( k * x n -- k * x | i * x n )

If any bits of n are non-zero, pop the topmost exception frame from the exception stack, along with everything on the return stack above that frame. Then restore the input source specification in use before the corresponding CATCH and adjust the depths of all stacks defined by this standard so that they are the same as the depths saved in the exception frame (i is the same number as the i in the input arguments to the corresponding CATCH), put n on top of the data stack, and transfer control to a point just after the CATCH that pushed that exception frame.

If the top of the stack is non zero and there is no exception frame on the exception stack, the behavior is as follows:

If n is minus-one (-1), perform the function of 6.1.0670 ABORT (the version of ABORT in the Core word set), displaying no message.

If n is minus-two, perform the function of 6.1.0680 ABORT" (the version of ABORT" in the Core word set), displaying the characters ccc associated with the ABORT" that generated the THROW.

Otherwise, the system may display an implementation-dependent message giving information about the condition associated with the THROW code n. Subsequently, the system shall perform the function of 6.1.0670 ABORT (the version of ABORT in the Core word set).



If THROW is executed with a non zero argument, the effect is as if the corresponding CATCH had returned it. In that case, the stack depth is the same as it was just before CATCH began execution. The values of the i * x stack arguments could have been modified arbitrarily during the execution of xt. In general, nothing useful may be done with those stack items, but since their number is known (because the stack depth is deterministic), the application may DROP them to return to a predictable stack state.

Typical use:

: could-fail ( -- char )

: do-it ( a b -- c) 2DROP could-fail ;

: try-it ( --)
   1 2 ['] do-it CATCH IF
   ( x1 x2 ) 2DROP ." There was an exception" CR
   ELSE ." The character was " EMIT CR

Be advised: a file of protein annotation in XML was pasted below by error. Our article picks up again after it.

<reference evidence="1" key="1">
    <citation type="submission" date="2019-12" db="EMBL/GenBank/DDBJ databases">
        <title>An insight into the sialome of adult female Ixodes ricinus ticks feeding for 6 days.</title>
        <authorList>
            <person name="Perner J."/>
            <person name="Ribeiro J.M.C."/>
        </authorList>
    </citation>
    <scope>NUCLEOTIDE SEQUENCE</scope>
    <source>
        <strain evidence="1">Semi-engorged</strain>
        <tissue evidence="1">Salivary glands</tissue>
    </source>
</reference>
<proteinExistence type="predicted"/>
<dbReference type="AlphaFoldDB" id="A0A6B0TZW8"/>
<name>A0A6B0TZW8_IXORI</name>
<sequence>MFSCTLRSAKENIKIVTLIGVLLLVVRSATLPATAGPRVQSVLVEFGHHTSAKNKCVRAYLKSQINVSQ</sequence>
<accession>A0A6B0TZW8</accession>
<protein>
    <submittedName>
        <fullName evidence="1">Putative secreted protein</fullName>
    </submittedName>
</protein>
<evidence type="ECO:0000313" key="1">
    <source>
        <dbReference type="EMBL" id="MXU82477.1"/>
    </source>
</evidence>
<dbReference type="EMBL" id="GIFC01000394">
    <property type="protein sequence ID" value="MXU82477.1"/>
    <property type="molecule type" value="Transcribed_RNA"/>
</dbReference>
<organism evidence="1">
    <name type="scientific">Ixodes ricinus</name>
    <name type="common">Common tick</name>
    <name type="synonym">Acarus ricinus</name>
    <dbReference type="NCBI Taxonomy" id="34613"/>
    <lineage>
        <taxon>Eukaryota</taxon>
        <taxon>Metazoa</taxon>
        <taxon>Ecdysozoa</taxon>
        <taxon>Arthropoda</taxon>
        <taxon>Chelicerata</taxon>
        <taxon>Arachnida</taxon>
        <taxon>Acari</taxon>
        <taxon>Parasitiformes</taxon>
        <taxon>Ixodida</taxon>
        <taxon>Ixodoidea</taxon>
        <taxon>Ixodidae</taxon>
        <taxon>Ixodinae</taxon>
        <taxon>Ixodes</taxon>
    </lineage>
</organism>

; retry-it ( -- )
   BEGIN 1 2 ['] do-it CATCH WHILE
   ( x1 x2) 2DROP ." Exception, keep trying" CR
   REPEAT ( char )
   ." The character was " EMIT CR


This is the counter part to E. CATCH.

: THROW ( ??? exception# -- ??? exception# )
    ?DUP IF          ( exc# )     \ 0 THROW is no-op
      HANDLER @ RP!   ( exc# )     \ restore prev return stack
      R> HANDLER !    ( exc# )     \ restore prev handler
      R> SWAP >R      ( saved-sp ) \ exc# on return stack
      SP! DROP R>     ( exc# )     \ restore stack
      \ Return to the caller of CATCH because return
      \ stack is restored to the state that existed
       \ when CATCH began execution



: t1 9 ;
: c1 1 2 3 ['] t1 CATCH ;
T{ c1 -> 1 2 3 9 0 }T    \ No THROW executed

: t2 8 0 THROW ;
: c2 1 2 ['] t2 CATCH ;
T{ c2 -> 1 2 8 0 }T    \ 0 THROW does nothing

: t3 7 8 9 99 THROW ;
: c3 1 2 ['] t3 CATCH ;
T{ c3 -> 1 2 99 }T    \ Restores stack to CATCH depth

: t4 1- DUP 0> IF RECURSE ELSE 999 THROW -222 THEN ;
: c4 3 4 5 10 ['] t4 CATCH -111 ;
T{ c4 -> 3 4 5 0 999 -111 }T        \ Test return stack unwinding

: t5 2DROP 2DROP 9999 THROW ;
: c5 1 2 3 4 ['] t5 CATCH           \ Test depth restored correctly
   DEPTH >R DROP 2DROP 2DROP R> ;    \ after stack has been emptied
T{ c5 -> 5 }T


AlexDyachenkoavatar of AlexDyachenko The value of STATE should be restoredProposal2017-09-03 11:07:49

To meaningfully continue after a THROW/CATCH, the value of STATE should be captured during CATCH and restored during THROW.

LeonWagneravatar of LeonWagner 2017-09-08 09:07:15

What is your use case for this? Could you show us an example?

AntonErtlavatar of AntonErtl 2017-09-08 11:48:24

We discussed this at the standards meeting, but do not have an answer for this proposal yet. Anyway, here is my personal answer:

It is a common problem to have a global variable that you want to restore on exiting a word, whether the exit is regular, or through THROW. This problem exists not just for system variables like STATE or BASE, but also for application variables. The general approach that I recommend is to have wrappers around the code that changes the variables. The wrapper catches any exception coming through, restores the old value of the variable, and then THROWs the exception (if any) on. For STATE, this can be done as follows:

: state! ( f -- )
  if ] else postpone [ then ;
: state-wrapper ( xt -- )
  state @ >r catch r> state! throw ;

\ usage example
s" ] non-existent-word" ' evaluate ' state-wrapper catch .

AlexDyachenkoavatar of AlexDyachenko 2017-09-25 14:04:02

My main use case was trying to handle any errors that may occur when including another file, e.g.

S" somefile.4th" ' INCLUDED CATCH ...

This code could be interpreted or compiled, and of course inside somefile.4th the STATE can change arbitrarily prior to a THROW. So anything following CATCH would only work as intended if STATE had not changed. Your example is certainly one way to work around this, but it requires every use of CATCH to be wrapped. In my opinion, if CATCH does not restore STATE, it falls short of satisfying this from the THROW Rationale: "If THROW is executed with a non zero argument, the effect is as if the corresponding CATCH had returned it." The application variables are certainly the application's responsibility, but system variables should be the system's.

If an otherwise standard system chose to restore STATE and BASE as part of the CATCH semantics, would this still be a standard system?